Upon entering this week’s meeting, the first thing Professor brought up to me was that she had a big realization about Dedoose, the original analysis software we planned to use for our research. She realized it was not going to work because it took her nearly 10 minutes to upload one piece of data, and we have hundreds. If we stuck with Dedoose, we would not only be seriously frustrated, but our research would be put back several weeks.
It was evident Dedoose was not a realistic option, and so we began exploring others, and we decided HyperResearch seemed like our best option, especially considering Professor had some experience with it since she used it for her dissertation several years ago.We were able to use her old log in code to HyperResearch which saved us about $500, which I like to think of it as a nod from the research gods in return for our wasted time on Dedoose. Our next set of goals included getting acquainted (or reacquainted) with HyperResearch, continuing to clean our last two, lengthy interviews, and establishing “code names” for all the teachers and other participants in the interview, as well as taking out any sensitive or personal information to protect the privacy of the school and the staff.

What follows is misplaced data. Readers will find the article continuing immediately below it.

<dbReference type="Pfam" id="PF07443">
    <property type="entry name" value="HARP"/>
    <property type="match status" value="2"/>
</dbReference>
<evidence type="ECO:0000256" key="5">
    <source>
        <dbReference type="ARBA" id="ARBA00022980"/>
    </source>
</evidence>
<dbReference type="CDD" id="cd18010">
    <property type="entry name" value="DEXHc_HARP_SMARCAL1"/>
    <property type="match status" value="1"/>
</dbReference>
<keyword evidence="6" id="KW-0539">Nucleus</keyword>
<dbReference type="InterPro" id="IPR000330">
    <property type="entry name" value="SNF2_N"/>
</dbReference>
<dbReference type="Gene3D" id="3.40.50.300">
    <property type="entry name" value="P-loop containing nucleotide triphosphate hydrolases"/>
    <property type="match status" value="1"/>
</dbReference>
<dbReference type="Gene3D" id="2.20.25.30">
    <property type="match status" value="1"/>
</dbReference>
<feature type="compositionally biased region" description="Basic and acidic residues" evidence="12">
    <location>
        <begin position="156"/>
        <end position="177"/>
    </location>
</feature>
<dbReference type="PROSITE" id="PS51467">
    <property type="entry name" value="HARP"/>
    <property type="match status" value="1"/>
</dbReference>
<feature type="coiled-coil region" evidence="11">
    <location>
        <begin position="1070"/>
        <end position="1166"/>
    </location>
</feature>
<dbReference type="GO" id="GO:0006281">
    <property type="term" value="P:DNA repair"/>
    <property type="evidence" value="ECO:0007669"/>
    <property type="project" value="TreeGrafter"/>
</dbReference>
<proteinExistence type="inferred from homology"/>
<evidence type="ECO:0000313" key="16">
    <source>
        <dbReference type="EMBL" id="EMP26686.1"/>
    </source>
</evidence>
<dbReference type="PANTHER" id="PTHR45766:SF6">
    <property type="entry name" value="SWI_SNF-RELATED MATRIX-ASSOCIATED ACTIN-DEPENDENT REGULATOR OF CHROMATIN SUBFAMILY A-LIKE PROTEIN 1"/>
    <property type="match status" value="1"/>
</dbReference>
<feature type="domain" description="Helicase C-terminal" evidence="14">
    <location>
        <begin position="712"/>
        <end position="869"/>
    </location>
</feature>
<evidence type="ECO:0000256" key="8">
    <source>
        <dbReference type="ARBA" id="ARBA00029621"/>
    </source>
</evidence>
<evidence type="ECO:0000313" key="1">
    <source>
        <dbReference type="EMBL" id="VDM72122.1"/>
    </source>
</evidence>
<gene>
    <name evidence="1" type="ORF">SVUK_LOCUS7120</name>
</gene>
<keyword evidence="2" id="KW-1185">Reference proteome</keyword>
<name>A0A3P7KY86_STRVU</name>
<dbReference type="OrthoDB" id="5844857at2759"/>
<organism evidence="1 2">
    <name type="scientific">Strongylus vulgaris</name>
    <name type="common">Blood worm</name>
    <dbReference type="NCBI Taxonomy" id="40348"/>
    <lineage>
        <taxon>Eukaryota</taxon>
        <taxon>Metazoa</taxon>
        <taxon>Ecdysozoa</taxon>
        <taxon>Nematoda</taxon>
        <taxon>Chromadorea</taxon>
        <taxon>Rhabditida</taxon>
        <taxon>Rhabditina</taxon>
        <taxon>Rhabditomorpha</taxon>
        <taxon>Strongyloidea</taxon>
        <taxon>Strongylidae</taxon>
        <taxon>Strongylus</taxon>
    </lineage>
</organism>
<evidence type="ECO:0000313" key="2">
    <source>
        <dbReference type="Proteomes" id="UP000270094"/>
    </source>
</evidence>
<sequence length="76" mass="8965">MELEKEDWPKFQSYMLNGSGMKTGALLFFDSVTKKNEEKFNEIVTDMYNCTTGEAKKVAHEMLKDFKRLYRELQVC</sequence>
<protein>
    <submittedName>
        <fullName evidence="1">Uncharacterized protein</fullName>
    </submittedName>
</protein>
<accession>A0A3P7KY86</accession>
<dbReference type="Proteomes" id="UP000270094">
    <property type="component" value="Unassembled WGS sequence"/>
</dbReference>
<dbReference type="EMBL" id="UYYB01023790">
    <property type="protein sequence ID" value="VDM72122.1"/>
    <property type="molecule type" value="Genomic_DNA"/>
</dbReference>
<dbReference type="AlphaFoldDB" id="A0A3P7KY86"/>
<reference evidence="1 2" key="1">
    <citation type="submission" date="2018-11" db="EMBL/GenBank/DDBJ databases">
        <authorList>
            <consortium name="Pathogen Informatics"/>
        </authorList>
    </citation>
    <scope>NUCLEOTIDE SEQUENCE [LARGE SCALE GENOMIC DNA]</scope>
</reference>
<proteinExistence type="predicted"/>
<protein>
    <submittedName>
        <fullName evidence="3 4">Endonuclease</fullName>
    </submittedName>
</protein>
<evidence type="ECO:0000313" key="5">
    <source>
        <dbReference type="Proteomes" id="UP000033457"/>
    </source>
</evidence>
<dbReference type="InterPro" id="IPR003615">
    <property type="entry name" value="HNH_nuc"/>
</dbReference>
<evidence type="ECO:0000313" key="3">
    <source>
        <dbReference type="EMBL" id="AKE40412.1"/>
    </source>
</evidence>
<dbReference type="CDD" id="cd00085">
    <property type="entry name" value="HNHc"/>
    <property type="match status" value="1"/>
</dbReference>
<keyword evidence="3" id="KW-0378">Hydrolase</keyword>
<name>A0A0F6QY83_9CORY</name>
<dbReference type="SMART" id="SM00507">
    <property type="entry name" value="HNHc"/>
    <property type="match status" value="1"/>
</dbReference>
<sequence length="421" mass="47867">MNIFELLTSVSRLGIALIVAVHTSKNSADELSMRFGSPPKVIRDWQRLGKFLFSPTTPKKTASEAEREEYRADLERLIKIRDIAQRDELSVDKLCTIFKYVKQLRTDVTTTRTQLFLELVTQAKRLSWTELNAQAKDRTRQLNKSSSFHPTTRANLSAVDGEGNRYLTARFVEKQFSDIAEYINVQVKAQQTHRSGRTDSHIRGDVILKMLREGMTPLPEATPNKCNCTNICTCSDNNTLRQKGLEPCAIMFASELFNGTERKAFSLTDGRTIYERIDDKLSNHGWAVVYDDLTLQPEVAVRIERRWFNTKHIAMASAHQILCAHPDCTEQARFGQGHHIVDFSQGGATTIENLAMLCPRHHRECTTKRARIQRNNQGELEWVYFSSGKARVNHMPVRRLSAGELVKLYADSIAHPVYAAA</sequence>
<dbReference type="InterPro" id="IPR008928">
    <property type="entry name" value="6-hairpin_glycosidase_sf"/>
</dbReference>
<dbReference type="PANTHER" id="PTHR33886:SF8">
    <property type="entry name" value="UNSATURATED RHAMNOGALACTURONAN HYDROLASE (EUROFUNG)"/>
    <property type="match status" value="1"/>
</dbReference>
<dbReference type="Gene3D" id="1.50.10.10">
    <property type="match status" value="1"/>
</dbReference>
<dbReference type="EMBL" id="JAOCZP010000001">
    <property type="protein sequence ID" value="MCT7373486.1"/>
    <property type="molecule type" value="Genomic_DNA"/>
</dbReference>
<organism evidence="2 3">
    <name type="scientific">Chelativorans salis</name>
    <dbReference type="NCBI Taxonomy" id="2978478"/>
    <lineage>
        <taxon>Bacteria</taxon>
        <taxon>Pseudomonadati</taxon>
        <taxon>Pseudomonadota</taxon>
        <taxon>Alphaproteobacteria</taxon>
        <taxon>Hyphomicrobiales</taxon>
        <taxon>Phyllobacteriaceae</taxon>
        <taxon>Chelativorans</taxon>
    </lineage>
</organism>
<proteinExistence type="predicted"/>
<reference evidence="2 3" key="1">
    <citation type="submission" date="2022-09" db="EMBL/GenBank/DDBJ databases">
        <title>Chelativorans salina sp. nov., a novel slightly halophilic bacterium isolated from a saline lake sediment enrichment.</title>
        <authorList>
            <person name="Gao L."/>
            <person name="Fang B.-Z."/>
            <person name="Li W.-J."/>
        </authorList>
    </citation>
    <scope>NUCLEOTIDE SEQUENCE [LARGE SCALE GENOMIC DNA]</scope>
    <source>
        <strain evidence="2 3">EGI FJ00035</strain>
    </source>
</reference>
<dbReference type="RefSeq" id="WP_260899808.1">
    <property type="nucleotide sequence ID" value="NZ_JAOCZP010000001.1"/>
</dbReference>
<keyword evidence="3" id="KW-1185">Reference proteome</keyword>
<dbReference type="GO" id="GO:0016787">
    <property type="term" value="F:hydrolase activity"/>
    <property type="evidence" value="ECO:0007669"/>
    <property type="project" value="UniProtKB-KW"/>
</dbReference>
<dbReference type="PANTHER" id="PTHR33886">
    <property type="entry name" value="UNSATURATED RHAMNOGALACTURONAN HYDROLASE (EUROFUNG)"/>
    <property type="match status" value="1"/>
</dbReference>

I took on cleaning the first part of one of the last interviews, and while my setup for cleaning wasn’t nearly as cozy as before (I was still having computer troubles, so I was forced to work in the library rather than the comfort of my own room), I still did enjoy the process, and found what they were talking about very interesting. The principal led them in a discussion of their journey to implementing Universal Design for Learning schoolwide, and they were able to identify two pivotal moments in this timeline. One of these was switching their perspective on UDL from a “special ed issue” to something that concerned all students in the general ed classroom, and the other was making their school fully inclusive, where special education students receive their respective services within the class, and are never separated from their peers. I also noticed a common theme in the interview that could lend itself to a possible discovery, which got me really excited, as it made me feel like I was really contributing to the research and finding my place in this process.